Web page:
Saturday, October 9, 2010

Slippery and Slimey

The current spell of mild wet weather has provided perfect conditions for this fine specimen of Suillus bovinus, a close relative of slippery Jack S. luteus, that we found around the roots of some Scots pines beside the South Tynedale Railway at Alston this morning.

The whole surface of the cap in this species is covered in a slippery mucilage. As the toadstool ages it gradually turns darker brown, but this specimen is the prime of life. The books say it's edible but I'm not tempted.....


Suillus is a polypore, releasing its spores down the narrow tubes that line the underside of the cap.
Slippery Jack is indeed slippery, but not in the same league as the organism that was creeping through the grass on the other side of the footpath.

This is the slime mould called Mucilago crustacea. Slime moulds, or myxomycetes, are amazing organisms and if they didn't exist science fiction writers would surely have to invent them. They begin life as individual microscopic amoebae that hatch from powdery spores that are released from the wrinkled surface you can see here. The amoebae aggregate and fuse together to form a creeping, translucent plasmodium, that moves across the surface of wet soil, grass, wood and rocks digesting bacteria and dead material that lies in its path.

If you look closely at the image above you can see the plasmodium - the translucent part, with thickenings that look like veins - stuck to the dead grass in the foreground and hanging in a blob slightly above and to the left.

This plasmodium is almost fully fed and its wandering days are over. The leading edge, seen here is already wrinkling, is beginning to produce vast numbers of spores on the surface of those convolutions and these will dry and blow away in the wind or be washed away by rain..... to germinate again and release swarms of amoebae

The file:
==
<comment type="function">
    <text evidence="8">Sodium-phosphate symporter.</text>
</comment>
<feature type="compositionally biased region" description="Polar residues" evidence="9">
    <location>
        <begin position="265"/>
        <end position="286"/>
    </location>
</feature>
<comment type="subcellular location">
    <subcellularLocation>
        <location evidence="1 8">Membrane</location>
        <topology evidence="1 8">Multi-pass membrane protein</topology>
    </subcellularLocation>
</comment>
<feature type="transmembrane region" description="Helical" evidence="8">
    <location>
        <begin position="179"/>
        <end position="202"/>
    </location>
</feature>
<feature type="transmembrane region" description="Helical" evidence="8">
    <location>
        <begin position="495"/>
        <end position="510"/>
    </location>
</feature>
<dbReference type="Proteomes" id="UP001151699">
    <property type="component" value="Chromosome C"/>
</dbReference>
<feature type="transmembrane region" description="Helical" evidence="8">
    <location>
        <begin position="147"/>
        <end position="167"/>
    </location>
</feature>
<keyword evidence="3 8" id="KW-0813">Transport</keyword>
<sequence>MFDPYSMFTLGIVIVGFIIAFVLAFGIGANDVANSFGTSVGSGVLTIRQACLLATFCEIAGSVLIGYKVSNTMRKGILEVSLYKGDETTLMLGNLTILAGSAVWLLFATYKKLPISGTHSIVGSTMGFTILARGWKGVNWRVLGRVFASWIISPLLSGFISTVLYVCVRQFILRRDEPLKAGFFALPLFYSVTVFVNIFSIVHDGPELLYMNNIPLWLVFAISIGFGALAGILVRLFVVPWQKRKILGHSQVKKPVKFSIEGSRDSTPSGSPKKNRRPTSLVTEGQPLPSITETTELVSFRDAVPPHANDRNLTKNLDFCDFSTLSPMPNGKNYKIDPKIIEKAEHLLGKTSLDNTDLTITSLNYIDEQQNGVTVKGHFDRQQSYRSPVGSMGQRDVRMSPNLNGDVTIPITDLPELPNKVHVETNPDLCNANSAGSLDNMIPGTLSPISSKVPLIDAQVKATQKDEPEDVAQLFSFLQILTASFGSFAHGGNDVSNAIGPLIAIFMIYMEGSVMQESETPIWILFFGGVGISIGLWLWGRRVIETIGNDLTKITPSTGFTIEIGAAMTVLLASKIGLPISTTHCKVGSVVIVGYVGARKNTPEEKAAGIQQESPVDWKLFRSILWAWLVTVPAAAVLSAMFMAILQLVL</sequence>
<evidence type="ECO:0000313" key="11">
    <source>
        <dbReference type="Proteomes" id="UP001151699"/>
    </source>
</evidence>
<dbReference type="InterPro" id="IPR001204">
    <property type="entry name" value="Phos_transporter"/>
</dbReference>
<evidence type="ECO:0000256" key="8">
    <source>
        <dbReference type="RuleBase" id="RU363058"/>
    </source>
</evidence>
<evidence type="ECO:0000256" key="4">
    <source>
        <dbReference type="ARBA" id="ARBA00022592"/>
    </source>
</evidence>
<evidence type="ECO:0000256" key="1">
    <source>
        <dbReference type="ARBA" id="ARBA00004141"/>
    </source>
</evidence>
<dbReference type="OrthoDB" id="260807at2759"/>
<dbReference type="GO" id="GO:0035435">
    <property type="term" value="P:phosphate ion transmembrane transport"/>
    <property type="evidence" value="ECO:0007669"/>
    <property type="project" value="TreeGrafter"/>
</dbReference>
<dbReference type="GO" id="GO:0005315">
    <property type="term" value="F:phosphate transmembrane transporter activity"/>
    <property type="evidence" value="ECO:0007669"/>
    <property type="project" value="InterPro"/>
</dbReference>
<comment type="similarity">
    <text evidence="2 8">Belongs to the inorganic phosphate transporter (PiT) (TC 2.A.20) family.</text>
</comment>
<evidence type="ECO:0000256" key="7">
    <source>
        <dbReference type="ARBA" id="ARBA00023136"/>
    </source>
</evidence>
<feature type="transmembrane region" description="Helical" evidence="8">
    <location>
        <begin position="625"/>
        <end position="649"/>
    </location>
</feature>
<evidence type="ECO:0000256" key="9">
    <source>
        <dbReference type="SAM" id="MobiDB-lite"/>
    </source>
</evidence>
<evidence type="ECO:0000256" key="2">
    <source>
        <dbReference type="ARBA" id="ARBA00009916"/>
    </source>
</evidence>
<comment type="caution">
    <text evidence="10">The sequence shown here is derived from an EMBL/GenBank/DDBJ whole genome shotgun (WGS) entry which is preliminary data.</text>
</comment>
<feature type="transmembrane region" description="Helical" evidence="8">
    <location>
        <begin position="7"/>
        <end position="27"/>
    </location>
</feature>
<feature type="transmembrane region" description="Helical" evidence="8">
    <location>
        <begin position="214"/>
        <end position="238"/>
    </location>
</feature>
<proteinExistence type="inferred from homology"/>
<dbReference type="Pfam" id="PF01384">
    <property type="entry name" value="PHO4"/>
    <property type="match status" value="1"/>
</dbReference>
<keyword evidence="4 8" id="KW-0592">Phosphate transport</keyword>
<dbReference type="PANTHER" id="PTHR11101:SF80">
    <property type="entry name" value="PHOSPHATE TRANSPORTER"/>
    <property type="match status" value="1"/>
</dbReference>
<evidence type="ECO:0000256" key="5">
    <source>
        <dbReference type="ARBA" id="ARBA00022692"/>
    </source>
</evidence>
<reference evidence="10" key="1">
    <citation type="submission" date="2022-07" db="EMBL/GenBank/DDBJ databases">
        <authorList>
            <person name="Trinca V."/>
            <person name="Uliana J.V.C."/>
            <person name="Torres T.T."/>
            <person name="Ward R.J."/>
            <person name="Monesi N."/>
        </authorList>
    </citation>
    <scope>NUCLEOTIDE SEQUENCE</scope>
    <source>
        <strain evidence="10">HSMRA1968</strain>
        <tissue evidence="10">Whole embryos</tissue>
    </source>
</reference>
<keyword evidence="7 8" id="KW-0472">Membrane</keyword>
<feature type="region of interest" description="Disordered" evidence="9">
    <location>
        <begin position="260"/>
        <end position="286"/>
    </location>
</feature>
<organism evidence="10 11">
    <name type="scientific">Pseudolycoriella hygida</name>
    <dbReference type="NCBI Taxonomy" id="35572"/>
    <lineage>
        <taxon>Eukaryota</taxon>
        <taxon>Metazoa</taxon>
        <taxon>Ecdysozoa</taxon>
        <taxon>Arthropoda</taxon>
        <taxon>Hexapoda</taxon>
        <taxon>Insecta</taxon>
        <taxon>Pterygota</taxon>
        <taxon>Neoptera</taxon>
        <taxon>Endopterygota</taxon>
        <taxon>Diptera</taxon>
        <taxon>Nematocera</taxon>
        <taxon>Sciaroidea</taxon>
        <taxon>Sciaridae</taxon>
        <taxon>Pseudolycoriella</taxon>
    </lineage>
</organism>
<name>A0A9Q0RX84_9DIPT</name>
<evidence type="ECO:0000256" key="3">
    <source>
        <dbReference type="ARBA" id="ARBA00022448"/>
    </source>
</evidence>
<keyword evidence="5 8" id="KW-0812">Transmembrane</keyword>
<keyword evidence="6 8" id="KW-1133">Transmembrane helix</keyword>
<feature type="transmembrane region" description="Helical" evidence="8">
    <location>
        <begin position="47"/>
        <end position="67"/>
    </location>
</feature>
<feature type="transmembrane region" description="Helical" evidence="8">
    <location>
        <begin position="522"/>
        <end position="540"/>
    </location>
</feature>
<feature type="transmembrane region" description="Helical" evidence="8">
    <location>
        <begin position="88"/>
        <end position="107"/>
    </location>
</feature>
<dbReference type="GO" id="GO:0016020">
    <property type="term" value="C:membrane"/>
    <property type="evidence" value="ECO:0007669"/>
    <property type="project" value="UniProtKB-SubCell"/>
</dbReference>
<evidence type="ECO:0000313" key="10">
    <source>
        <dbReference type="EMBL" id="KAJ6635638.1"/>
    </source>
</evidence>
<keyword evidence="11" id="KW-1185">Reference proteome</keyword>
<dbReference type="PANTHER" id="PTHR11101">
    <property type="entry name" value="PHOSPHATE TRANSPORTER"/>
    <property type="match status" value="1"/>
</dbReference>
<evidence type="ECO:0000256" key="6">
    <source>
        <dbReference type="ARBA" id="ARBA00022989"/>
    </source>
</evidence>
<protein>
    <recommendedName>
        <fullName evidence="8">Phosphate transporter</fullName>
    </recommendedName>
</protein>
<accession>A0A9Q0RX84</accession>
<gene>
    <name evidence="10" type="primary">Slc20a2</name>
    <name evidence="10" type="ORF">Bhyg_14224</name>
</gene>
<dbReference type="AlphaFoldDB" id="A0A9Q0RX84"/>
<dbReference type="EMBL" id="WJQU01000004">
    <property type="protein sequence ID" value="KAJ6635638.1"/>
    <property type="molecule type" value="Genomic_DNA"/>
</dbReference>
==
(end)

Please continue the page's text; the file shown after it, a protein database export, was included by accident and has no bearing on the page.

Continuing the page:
You can find some very fine movies of the creeping plasmodial stage here and here


  1. Very interesting, seems to know much about mushrooms .., to tempt me to eat them:) .. good capture, i like it..

  2. Once again thank you for all this. I never knew they existed but will keep my eye out for them now fascinating aren't they.

  3. I'm with Adrian on this; never heard of them before Phil. Fascinating. They really are like something from a science fiction film.

  4. I remember being taught a little about the amoebae at school but had no idea they could work together like that - very scifi-ish and fascinating.

    Thinking of slime I have been watching some fungi growing on an old tree stump which over 7 to 10 days has degenerated into a mass of black slime.

  5. Hi Dejemenos sorprender .... I don't know enough to risk eating them...

  6. Hi Adrian, I find fungi more interesting than plants or animals (but I may be weird)

  7. Hi Keith, I've germinated the spores and they really are like roving, microscopic amoebae...

  8. Hi John, it seems to be the season for slime moulds around here lately.... I saw a lot of them in the Tyne valley yesterday..